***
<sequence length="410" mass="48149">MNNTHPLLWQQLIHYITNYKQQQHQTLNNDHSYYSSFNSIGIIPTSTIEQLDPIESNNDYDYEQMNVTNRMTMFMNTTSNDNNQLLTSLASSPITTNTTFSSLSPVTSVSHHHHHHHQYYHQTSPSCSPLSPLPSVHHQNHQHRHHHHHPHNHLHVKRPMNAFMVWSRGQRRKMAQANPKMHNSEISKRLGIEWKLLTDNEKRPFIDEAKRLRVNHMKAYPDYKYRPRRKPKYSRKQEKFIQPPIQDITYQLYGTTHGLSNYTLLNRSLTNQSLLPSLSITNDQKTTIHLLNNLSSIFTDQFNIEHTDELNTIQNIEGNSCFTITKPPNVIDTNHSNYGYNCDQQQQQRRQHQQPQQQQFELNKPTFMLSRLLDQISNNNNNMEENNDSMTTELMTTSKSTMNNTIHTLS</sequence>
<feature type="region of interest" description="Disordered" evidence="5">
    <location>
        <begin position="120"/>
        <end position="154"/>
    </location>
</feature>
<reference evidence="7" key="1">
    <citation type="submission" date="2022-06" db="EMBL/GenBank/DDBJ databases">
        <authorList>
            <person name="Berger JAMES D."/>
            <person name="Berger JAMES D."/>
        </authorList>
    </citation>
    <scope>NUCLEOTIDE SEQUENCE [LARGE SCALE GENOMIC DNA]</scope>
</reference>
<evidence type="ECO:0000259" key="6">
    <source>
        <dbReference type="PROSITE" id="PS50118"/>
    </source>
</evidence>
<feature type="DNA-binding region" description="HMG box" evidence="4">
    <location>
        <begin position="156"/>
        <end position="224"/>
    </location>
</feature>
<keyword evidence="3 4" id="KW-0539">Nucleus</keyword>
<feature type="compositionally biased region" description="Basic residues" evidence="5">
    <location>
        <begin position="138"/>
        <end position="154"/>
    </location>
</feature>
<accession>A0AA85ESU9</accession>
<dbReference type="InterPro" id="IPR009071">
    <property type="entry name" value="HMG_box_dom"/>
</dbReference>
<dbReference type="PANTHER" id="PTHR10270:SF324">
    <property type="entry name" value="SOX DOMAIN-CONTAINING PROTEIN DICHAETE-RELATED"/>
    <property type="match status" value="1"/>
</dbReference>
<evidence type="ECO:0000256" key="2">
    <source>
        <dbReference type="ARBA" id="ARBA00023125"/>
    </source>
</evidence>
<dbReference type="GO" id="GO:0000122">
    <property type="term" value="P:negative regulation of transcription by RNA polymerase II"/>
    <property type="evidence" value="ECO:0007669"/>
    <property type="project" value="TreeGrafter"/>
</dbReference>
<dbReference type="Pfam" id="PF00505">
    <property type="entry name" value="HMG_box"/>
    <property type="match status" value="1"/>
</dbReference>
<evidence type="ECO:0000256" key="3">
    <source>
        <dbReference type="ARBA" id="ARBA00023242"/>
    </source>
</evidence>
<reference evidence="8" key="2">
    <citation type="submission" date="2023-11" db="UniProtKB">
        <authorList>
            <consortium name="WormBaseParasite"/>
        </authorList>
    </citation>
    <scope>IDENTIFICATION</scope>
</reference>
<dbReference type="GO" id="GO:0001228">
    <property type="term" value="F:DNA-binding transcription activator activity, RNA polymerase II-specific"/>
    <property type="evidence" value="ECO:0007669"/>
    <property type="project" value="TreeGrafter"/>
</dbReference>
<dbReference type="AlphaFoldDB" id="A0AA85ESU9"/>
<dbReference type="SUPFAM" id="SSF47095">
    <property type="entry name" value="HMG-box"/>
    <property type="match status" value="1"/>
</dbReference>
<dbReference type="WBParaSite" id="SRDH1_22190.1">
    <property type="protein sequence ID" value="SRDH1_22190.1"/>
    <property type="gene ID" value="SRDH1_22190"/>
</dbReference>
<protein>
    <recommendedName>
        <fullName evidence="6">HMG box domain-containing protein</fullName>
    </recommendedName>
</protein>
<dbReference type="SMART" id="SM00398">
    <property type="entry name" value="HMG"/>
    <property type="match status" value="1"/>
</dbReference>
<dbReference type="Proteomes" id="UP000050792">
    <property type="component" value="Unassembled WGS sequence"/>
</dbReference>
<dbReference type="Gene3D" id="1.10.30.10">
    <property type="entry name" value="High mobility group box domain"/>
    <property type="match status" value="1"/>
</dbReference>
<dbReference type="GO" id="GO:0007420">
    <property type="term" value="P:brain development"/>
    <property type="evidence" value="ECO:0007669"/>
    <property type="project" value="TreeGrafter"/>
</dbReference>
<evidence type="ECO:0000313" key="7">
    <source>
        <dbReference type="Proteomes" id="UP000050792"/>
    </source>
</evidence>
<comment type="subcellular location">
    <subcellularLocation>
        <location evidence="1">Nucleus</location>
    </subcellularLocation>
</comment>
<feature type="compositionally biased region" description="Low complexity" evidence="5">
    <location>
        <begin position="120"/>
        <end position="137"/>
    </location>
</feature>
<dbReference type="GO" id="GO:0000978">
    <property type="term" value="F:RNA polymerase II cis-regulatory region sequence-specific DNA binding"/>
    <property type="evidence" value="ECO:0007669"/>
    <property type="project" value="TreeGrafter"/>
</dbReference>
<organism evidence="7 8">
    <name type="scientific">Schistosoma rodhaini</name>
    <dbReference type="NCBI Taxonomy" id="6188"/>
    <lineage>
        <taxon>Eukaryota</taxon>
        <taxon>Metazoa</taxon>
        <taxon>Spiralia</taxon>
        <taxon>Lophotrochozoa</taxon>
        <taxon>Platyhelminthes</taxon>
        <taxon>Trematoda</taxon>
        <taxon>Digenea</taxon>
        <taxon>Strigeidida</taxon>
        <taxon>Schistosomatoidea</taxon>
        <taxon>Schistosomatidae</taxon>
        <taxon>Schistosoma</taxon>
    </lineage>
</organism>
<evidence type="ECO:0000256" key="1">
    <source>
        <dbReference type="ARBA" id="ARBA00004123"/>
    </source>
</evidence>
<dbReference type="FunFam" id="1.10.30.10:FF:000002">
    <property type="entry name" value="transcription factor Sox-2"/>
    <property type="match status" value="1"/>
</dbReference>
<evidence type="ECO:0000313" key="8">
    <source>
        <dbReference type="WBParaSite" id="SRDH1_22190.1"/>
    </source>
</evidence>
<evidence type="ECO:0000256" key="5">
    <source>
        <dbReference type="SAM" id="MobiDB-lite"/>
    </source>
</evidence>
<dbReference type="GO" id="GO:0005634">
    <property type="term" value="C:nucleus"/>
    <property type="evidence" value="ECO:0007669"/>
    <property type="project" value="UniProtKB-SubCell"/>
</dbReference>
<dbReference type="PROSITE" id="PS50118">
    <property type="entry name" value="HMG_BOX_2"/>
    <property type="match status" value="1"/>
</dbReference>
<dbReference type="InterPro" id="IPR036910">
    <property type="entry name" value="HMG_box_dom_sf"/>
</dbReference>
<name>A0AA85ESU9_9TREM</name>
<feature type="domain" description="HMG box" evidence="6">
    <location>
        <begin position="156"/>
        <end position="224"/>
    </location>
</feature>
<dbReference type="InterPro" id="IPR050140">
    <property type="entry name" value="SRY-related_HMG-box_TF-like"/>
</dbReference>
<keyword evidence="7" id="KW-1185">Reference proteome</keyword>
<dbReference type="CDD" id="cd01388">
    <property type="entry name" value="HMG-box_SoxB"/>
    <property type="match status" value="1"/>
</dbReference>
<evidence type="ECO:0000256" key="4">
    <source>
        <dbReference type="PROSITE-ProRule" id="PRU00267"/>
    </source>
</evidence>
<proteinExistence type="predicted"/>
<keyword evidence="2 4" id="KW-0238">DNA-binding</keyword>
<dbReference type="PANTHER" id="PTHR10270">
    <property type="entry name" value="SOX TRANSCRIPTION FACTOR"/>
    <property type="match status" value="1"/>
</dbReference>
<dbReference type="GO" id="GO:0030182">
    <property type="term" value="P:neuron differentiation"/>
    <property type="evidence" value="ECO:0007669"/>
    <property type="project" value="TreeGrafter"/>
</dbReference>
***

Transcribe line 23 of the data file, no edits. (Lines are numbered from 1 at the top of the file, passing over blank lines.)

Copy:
    <location>